Capital Punishment A Commentary

I was only about 9. My dad, a rehabilitation officer at Changi Prison, returned from work with a sad expression on his face. On my mum's query over his sad demeanour, he replied with a sigh, "Four were hung this morning." Thus was my pithy but significant awakening to the existence of capital punishment.That childhood incident took place more than 25 years ago yet I remember it vividly perhaps because even at such an early age, my conscience was questioning the justice of killing fellow human beings due to the crimes they committed.
But the legal system in Singapore was such and still is such, the death penalty being in existence since the days of British colonial rule. Most Singaporeans may not question the morality of killing in the name of justice nor see it as a violation of human rights. The view that our tough laws help keep the country safe and crimes low may still be held by the majority.
But is capital punishment in reality a true deterrent to crimes? A UN report from the Commission on Human Rights resolution states that "a wide range of experts in sciences such as criminology, sociology and psychology have expressed doubts concerning the deterrent effect of capital punishment."
In Singapore, where drug trafficking (from 15 grams of heroin), murder and firearms offences carry a mandatory death sentence, the Singapore Central Narcotics Bureau reported that 3,393 drug abusers were arrested in 2002, a 16% increase from the previous year.
Last Jan 15 2004, when Amnesty International (AI), an international human rights organization, reported that Singapore has the world's highest per capita execution rate, locals first got to hear about it from BBC News. The AI report stated that more than 400 executions have taken place in Singapore in the last 13 years, which is three times that of Saudi Arabia, the second country on the list.
The next day saw a press release from the Ministry of Home Affairs in the Straits Times, Singapore's main broadsheet. It said that in due course, the government will issue a rebuttal and concluded that "the proper way to change the law is through the constitutional route." However, "most Singaporeans know that our tough but fair system of criminal justice makes Singapore one of the safest places in the world."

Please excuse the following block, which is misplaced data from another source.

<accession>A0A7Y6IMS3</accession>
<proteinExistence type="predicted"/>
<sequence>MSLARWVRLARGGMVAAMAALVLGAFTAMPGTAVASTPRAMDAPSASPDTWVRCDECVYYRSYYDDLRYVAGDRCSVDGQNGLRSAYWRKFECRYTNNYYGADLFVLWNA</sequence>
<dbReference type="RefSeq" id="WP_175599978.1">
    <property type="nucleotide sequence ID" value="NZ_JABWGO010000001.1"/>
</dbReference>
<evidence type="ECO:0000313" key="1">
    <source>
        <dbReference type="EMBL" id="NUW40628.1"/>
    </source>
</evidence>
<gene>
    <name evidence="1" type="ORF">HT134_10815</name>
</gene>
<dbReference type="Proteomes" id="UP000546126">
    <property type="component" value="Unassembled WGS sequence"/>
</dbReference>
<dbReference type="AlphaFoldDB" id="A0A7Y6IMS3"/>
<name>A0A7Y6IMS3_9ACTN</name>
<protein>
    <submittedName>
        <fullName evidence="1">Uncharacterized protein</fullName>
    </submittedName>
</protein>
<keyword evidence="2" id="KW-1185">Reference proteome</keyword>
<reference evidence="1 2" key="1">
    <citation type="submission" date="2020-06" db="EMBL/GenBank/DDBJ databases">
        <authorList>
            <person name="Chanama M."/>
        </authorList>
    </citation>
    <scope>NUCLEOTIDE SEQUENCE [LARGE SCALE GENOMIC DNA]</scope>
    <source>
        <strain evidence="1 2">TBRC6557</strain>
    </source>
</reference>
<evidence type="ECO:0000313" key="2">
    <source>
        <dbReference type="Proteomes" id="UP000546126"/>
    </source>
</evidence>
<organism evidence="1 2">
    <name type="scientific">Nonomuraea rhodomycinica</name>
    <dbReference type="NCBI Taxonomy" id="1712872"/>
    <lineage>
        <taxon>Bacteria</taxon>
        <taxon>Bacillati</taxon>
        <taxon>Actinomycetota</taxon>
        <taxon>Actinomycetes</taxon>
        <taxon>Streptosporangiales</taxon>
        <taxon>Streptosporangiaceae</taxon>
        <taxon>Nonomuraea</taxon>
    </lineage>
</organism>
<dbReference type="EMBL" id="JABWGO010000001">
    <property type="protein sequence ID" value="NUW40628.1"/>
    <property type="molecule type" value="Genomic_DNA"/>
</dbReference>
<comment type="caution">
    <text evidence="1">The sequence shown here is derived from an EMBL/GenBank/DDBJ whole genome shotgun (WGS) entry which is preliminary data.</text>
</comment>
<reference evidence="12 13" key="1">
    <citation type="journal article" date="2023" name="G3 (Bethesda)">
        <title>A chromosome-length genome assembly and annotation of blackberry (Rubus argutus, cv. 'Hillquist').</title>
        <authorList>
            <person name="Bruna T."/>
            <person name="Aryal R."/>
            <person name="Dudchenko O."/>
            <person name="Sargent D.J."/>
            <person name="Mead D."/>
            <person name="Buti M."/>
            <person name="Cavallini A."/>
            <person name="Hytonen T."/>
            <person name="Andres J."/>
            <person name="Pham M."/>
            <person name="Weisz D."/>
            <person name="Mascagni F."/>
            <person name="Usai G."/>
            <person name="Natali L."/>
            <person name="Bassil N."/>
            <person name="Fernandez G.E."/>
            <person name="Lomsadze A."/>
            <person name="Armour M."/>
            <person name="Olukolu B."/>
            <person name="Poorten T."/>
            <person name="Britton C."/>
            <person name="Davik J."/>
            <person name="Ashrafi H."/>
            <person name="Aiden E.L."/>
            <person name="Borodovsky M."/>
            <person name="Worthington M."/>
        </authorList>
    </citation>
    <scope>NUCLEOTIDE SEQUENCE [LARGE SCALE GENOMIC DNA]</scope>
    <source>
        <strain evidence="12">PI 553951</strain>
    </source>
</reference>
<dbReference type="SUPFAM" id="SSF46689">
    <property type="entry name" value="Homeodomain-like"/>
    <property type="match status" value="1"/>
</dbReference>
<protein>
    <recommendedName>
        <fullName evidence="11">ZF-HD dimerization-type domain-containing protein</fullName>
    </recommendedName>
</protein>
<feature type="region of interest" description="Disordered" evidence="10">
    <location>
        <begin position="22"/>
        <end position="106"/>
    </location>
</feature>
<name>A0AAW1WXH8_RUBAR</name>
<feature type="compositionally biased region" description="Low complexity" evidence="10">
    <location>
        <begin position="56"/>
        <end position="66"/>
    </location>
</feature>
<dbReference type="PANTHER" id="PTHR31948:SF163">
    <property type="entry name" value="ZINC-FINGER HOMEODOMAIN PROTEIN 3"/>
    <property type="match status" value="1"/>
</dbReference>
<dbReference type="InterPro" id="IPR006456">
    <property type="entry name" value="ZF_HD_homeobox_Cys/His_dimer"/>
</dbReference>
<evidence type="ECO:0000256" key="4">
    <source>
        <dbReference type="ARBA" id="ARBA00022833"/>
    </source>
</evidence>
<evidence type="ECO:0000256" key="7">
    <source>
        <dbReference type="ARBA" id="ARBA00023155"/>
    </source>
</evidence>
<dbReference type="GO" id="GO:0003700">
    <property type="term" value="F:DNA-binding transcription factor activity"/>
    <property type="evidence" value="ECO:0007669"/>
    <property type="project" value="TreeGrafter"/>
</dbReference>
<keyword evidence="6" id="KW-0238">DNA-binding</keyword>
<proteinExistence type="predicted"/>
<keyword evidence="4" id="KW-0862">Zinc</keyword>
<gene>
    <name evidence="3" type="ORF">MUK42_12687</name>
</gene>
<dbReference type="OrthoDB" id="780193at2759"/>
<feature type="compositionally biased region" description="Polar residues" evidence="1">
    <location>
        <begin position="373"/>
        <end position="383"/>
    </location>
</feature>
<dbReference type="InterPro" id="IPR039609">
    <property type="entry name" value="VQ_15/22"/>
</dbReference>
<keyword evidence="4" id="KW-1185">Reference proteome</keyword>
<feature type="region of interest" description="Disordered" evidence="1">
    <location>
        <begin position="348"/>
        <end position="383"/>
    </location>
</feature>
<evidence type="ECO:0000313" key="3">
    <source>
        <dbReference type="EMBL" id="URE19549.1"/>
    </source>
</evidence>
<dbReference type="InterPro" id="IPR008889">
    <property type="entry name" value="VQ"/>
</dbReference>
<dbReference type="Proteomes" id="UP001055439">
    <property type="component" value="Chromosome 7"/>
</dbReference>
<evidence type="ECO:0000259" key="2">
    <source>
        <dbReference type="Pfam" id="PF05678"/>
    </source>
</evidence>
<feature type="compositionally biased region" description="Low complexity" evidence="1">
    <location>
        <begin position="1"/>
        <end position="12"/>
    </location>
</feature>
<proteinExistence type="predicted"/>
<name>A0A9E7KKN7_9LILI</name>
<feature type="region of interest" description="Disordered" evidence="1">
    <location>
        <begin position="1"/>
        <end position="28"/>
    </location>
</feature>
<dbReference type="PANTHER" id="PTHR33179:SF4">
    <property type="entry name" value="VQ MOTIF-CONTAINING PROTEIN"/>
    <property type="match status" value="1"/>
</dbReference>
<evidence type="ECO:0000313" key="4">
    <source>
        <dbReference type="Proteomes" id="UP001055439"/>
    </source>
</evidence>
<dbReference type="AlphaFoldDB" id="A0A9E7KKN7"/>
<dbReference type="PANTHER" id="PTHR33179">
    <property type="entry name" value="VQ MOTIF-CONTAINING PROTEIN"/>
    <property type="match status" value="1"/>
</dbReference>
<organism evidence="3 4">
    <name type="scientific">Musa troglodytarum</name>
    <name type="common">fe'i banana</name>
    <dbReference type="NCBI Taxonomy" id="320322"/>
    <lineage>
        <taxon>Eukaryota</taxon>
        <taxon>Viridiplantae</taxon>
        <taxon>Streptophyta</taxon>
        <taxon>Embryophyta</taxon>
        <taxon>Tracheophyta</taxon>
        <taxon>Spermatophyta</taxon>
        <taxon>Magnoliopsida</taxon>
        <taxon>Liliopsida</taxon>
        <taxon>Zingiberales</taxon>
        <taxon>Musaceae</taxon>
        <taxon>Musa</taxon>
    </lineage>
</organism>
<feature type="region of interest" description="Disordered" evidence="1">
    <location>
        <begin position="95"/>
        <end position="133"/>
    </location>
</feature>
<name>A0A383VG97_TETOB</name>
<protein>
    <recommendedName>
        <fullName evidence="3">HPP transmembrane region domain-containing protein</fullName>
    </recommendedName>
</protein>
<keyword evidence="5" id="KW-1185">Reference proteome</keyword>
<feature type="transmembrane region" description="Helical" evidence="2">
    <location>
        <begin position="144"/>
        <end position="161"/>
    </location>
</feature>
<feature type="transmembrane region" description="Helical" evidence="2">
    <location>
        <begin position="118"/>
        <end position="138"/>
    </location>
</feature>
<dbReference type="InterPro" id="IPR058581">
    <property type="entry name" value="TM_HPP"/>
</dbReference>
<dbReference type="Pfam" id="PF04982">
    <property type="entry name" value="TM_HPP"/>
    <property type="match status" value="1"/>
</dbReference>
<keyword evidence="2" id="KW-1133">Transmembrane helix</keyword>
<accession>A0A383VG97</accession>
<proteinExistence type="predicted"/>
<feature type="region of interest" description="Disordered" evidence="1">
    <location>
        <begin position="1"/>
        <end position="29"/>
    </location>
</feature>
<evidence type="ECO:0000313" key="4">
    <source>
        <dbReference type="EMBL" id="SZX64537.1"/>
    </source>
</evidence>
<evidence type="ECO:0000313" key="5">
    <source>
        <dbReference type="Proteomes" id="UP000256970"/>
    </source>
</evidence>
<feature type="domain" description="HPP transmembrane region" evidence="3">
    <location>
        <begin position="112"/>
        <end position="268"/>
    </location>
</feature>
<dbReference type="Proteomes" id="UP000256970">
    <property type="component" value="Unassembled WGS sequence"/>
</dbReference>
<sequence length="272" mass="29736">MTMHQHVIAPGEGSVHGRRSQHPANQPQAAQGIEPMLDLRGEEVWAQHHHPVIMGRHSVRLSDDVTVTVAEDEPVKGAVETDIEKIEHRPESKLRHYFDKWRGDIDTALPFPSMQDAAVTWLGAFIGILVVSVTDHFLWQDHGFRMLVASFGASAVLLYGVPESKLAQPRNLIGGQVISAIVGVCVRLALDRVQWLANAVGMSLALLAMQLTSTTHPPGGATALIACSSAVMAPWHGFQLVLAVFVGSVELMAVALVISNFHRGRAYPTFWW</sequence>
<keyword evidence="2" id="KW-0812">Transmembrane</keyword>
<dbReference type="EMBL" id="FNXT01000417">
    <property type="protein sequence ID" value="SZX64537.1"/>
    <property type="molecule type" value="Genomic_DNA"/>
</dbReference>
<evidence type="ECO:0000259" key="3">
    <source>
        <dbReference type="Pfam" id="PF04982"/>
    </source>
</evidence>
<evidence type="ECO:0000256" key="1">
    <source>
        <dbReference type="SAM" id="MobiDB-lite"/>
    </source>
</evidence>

Many internet forums were abuzz with the pros and cons of capital punishment following the report by Amnesty International. This is something to be grateful for because there has been a general lack of exposure and education about the death penalty and human rights among Singaporeans. A lack of public debate over the issue runs the risk of de-sensitizing the whole society on the fundamental rights of individuals (criminals or otherwise) to live, taking the death penalty as an indispensable punishment, and risk exploring alternative means of punishment .
Besides Amnesty International, the Think Centre, Singapore's only political non-governmental organisation, is also urging authorities to take steps towards the abolition of the death penalty. This is encouraging and should inspire other organisations, even religious ones, like the Inter-Religious Organisation, to begin serious discussions on capital punishment in relation to morality (and faith).
Let us not forget that Jesus himself was a victim of capital punishment. That was two thousand years ago. Fortunately today, there is a worldwide trend towards the abolition of the death penalty, advocated by the UN, and the European Union. The gradual unfolding of human consciousness to the sacredness of life is finally emerging. Hopefully the abolition of capital punishment will follow the same process that led to the abolition of slavery which was once legal and widely accepted. It is a process that is marked not with silent acceptance of what may be the common view, but through efforts of those who oppose it on moral grounds.